That the Nolan’s wrote a film that works as a great movie in its own right, that neither requires, nor expects you to be familiar with the source material is amazing. That it also works as a wonderful adaption, is a bonus for anybody who happens to be familiar with the novel.

Before we discuss the movie, we should discuss the source material. Christopher Priest’s novel is a relatively short, but incredibly dense story, with elements of mystery, horror, and science fiction, told through journals and documents. With a present day storyline (completely missing from the film) and alternating viewpoints, there are many elements that only start to take on their true meaning as the story enters the final leg, and they pieces start to fix together.

The screenplay is perhaps the strongest from any Nolan film. With the narrative broken up by flashbacks, as Borden and Angiers read each other’s memoirs (at different times), trying to piece together each other’s secrets, it would have been easy to allow the audience to get lost, or tangled up in the narrative-withinnarrative structure, but the story paces itself well, and guides us well. - 36 -

This being a story of magicians, we quickly begin to realise we are being shown what one or the other lead wants us to see, and repeated viewings reveals hints and clues hidden in plain sight, for each of the big twists, if only we had known what them meant before. The flow of the story is organic, and although the big twists are all effective, they all work within the rules the story has set itself, and nothing feels inconsistent or jarring as we flutter back and forth across the long years that the story covers.

Exhibit B: Cutter

Michael Caine’s Cutter is the moral lynchpin of the story. In the aftermath of the opening tragedy, it is Cutter who approaches the grieving widower Angier, and proposes to thrust him into a starring role. Over the course of the movie, it is Cutter who struggles to keep Angier on the moral high ground, and to quit as his obsession grows towards its own kind of villainy. Caine’s performance is heartfelt, and at times heart breaking. Pay close attention to the small, telling, moments as he faces giving testimony in court, or his struggling not to fall apart during the revelations of the final act, when he realised that testimony was part of a greater plan. Cutter may have a very Victorian stiff upper lip, but there is a lot going on behind it, and we get to see it all.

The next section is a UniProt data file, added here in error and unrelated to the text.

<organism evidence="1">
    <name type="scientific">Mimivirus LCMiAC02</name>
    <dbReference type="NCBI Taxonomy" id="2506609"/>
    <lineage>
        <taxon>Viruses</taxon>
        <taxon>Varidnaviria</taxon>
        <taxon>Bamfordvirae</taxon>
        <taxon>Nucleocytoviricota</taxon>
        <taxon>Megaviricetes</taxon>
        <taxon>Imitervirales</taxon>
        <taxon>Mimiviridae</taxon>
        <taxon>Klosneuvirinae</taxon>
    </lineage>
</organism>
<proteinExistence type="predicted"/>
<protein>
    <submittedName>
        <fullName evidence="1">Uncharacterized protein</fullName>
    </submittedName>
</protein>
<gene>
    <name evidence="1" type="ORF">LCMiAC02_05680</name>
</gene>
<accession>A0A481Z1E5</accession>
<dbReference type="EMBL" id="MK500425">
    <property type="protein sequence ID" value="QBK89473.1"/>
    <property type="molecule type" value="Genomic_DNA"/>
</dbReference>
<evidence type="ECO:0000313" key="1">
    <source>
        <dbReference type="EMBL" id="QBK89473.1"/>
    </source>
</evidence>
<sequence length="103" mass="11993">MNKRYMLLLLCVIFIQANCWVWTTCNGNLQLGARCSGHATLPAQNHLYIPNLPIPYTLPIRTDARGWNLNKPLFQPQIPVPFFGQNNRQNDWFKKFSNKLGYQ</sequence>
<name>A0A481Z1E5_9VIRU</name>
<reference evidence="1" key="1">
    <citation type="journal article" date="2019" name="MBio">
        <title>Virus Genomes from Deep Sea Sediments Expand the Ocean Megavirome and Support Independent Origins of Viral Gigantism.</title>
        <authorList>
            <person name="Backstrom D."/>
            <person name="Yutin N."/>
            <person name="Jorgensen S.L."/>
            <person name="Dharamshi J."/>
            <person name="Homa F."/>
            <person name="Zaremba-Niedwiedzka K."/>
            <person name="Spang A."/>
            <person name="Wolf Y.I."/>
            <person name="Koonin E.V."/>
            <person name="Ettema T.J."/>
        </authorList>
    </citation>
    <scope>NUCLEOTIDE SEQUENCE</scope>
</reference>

Exhibit C: Nikolai Tesla

David Bowie’s Tesla is a mesmerising performance. Arriving later in the show, Bowie very much plays the mythical, wizard of electricity, with a charm, sophistication, and other-worldly presence. This is Tesla as a wizard, bending and shaping the world in ways stage magicians can only pretend to, but wise enough to know that being able to achieve something doesn’t always mean you should. As he prophesises the true cost of the New Transported Man, his words are warm and fatherly, but his eyes are ice cold, and we have a distinct feel that he is already haunted by regrets of where this will lead.

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Counterbalancing Tesla is Alley, his assistant, played with an amiable and enthusiastic aplomb by Andy Serkis, as somebody who has long suffered the toils of cleaning up after Tesla’s mess. The pair are a neat reflection of Angier and Cutter (or indeed Borden and his assistant Fallon) complete with their own rivalry in the form of the unseen Thomas Edison, that consumes their lives every bit as much as Angier’s bitter rivalry is growing to consume his heart.

Exhibit D: The Language of Magic

The fantastical elements of the film work well, because the narrative is deeply rooted in historical detail. Great care is taken to tie the legendary version of Tesla’s story to the very real showmanship and spectacle used to sell competing electrical systems, and much of the “behind the scenes” narrative of the magic show is inspired by real tricks, and real performers, from a prolific era of stage magic. Some of the explanations of tricks are real, others are wrapped in just enough details to feel real. It creates a reality just blurred enough to believe that something truly magical might exist in an otherwise mundane world, without feeling like the story has cheated us.

Exhibit E: Repeated Viewings

If you haven’t seen the film, and pressed on after my spoiler warning, this is your last chance to step away before I discuss the big twists without being coy… Still here? I have discussed in previous articles how some films don’t work for a second viewing because the big twist creates plot holes. This film has been careful to avoid such issues. Some of the heavy lifting had been taken care of by the details of the novel, but during the cuts, changes, and reordering of events to make it work in a new medium, the Nolan brothers have been at pains, not only to make sure everything is consistent, and to carefully thread hints and nods throughout the movie, but to take the time to ask how many of the scenes would work, with the big twists in mind.

Watch the film a second time, and of course, those cryptic opening shots of the hillside covered in hats, and the apparent death of Angier takes on a new light, but more importantly, you won’t just be looking out for signs that Bale was playing Borden and Fallon, but there are many moments where you can spot which of the pair is in which role for each scene, based on what they do, or don’t know, and many little signs between them and their wife.